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5 of 5 people found the following review helpful
5.0 out of 5 stars fascinating insider's look at the sport
John Daniell talks mostly here about a year with the Montpellier team, recently promoted to the first division, but always struggling to avoid relegation to the second division. Daniell is in his middle 30's, and has passed his prime: this will be, in fact, his last year as a professional rugby player. The book dscribes the players, the personalities. the fans, the...
Published on 24 May 2008 by David W. Straight

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0 of 1 people found the following review helpful
3.0 out of 5 stars Interesting story on the French game
I recently bought and read this book based on some of the reviews I had seen.

This book seemed to get a lot more hype than it was worth. Sure there were some interesting insights to the game but I don't think this compares as well as Jason Robinson's book, Martin Johnson's book or even John Smit's book.
Possibly not being as well know as some of the...
Published on 4 Jan 2011 by TJ Birchall


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5 of 5 people found the following review helpful
5.0 out of 5 stars fascinating insider's look at the sport, 24 May 2008
By 
David W. Straight (knoxville, tennessee United States) - See all my reviews
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This review is from: Inside French Rugby: Confessions of a Kiwi Mercenary (Paperback)
John Daniell talks mostly here about a year with the Montpellier team, recently promoted to the first division, but always struggling to avoid relegation to the second division. Daniell is in his middle 30's, and has passed his prime: this will be, in fact, his last year as a professional rugby player. The book dscribes the players, the personalities. the fans, the owners, etc. The top clubs have the largest payrolls, and hire the top professionals--the one downside here is that often these players are called for Cup matches and other tournaments, and so may not be available for the club matches. Everything is taken very seriously.

The book recounts the injuries. "La fourchette" is colloquial for "eye-gouge", a popular and effective tactic in rucks and scrums with only one referee present. Daniell has resorted to la fourchette on occasion himself. The book notes that good sportsmanship is known to the French as "le fairplay"--there is no native French word for the concept. Daniell describes his own injuries over the years--a dozen broken noses, ruptured eardrum, dislocated collarbone, cauliflower ears, and more. He considers himself relatively injury-free compared to most pros. He says that of the 600 professional rugby players in France (many, like himself, are non-French), about 100 are out with injuries at any given time. If you watch rugby DVDs you'll see a lot of heavily-bandaged ears--bites, boots, elbows, etc, have not been kind.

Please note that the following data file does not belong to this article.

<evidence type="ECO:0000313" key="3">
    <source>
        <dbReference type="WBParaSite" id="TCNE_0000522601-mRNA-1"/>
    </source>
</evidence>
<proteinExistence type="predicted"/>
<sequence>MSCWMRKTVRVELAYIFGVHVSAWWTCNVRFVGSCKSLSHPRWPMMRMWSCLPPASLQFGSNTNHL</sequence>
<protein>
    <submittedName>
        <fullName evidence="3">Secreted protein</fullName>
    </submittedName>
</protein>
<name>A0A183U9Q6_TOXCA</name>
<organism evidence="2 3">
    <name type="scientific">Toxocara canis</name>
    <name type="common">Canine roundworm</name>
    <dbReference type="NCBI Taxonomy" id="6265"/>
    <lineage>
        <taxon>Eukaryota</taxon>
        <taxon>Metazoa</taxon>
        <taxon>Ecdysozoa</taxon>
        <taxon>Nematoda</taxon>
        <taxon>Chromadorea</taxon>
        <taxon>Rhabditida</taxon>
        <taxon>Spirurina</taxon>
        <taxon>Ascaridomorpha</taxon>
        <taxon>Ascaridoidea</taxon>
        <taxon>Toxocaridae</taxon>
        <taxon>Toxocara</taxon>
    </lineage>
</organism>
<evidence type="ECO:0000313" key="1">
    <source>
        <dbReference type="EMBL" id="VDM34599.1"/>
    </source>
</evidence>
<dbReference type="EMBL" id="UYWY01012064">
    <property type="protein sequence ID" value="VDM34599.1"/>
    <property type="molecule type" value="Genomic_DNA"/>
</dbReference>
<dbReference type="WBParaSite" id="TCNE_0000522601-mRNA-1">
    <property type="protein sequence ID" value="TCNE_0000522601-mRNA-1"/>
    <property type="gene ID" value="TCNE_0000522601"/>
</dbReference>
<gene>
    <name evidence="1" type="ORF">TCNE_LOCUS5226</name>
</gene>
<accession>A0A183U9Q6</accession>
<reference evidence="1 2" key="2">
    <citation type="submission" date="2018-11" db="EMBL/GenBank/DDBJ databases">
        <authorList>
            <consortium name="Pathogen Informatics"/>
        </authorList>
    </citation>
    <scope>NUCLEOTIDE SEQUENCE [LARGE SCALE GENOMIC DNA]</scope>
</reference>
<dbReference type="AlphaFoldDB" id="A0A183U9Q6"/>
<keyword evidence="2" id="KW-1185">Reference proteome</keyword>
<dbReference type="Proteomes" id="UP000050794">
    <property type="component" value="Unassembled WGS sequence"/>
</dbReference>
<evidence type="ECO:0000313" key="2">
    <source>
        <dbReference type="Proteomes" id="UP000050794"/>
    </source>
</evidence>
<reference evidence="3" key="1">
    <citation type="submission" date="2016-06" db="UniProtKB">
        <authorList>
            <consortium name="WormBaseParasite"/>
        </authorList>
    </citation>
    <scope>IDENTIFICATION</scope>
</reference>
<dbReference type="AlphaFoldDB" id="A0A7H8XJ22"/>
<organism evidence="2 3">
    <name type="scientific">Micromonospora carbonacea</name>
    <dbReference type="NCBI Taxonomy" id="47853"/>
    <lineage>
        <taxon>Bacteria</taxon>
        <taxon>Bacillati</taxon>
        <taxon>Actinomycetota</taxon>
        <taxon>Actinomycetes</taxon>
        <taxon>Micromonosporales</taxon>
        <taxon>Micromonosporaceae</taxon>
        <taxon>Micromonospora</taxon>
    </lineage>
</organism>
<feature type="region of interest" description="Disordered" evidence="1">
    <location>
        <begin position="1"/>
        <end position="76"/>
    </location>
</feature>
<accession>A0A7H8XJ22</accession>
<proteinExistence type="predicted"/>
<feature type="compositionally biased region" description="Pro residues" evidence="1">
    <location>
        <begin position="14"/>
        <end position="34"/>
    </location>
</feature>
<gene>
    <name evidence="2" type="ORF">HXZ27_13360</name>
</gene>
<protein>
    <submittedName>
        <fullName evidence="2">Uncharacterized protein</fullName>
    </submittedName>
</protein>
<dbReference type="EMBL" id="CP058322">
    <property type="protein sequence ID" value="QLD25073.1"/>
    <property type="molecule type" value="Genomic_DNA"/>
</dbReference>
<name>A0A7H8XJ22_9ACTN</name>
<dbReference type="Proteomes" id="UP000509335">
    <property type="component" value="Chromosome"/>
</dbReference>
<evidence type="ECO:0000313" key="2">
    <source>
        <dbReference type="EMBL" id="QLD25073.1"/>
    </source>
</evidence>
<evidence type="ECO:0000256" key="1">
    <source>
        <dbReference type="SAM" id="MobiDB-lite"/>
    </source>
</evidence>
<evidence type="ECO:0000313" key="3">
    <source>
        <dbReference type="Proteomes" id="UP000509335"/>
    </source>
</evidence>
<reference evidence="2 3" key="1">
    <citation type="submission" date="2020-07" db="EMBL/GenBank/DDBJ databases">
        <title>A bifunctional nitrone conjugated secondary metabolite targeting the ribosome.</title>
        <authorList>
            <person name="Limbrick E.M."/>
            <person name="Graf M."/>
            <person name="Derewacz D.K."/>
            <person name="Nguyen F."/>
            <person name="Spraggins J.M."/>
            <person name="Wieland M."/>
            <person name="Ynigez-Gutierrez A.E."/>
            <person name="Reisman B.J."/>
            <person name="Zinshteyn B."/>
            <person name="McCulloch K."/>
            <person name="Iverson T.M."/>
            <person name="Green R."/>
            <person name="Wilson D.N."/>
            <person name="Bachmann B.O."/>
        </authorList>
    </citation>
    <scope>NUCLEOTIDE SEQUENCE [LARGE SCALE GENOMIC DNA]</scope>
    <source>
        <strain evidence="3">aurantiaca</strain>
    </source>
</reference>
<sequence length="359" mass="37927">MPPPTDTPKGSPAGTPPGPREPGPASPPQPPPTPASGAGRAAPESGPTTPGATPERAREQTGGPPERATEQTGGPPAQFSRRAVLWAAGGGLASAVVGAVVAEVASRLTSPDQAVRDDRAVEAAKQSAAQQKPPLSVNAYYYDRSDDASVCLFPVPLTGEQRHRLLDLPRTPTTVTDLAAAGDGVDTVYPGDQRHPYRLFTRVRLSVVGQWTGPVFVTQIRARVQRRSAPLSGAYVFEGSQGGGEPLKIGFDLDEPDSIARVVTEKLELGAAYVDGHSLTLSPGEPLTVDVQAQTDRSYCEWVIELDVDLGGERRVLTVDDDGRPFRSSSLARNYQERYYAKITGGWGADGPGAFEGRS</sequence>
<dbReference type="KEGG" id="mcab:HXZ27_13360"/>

Daniell writes very well, and has a fine self-deprecating sense of humor. He understands that he was never a star, but rather a decent journeyman lock, and there are plenty of younger, fitter players who want his job. Getting to the end of the line--usually in your early- or mid-30's, can often be cruel. Daniell describes a former pro whose boss offered him a job filling ice buckets at 5% of his former salary. Daniell's book reminds me of a wonderful baseball movie Bull Durham, with Kevin Costner and Susan Sarandon. It's about life in the minor leagues, scripted with detail and attention by Ron Shelton, himself a former minor league baseball player. There is no exciting pennant race--it's about a struggle for survival, and being able to finish with some dignity. Inside French Rugby has much the same flavor of survival and dignity, and being able to try to make a graceful exit. Daniell has enormous talent, both as a writer and as an observer, and Inside French Rugby exemplifies those talents.
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3 of 3 people found the following review helpful
5.0 out of 5 stars Fascinating insight..., 1 Dec 2008
By 
Dr. Dc Walsh "Deco." (The Netherlands) - See all my reviews
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This review is from: Inside French Rugby: Confessions of a Kiwi Mercenary (Paperback)
This is a really great book. The reality of being a professional rugby player is excellently described, and the book's setting (in France) adds extra interest, especially if like me you only have a cursory knowledge of French rugby.
I couldn't put this down, and everyone I lent it to thought it was brilliant.
A super book to get a rugby playing Dad/Husband/Boyfriend for Christmas!
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0 of 1 people found the following review helpful
3.0 out of 5 stars Interesting story on the French game, 4 Jan 2011
By 
TJ Birchall (Weybridge, UK) - See all my reviews
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This review is from: Inside French Rugby: Confessions of a Kiwi Mercenary (Paperback)
I recently bought and read this book based on some of the reviews I had seen.

This book seemed to get a lot more hype than it was worth. Sure there were some interesting insights to the game but I don't think this compares as well as Jason Robinson's book, Martin Johnson's book or even John Smit's book.
Possibly not being as well know as some of the international players John Daniell could have offered up a bit more about himself rather than some of the fairly safe observations and thoughts.
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Inside French Rugby: Confessions of a Kiwi Mercenary
Inside French Rugby: Confessions of a Kiwi Mercenary by John Daniell (Paperback - 1 Jun 2007)
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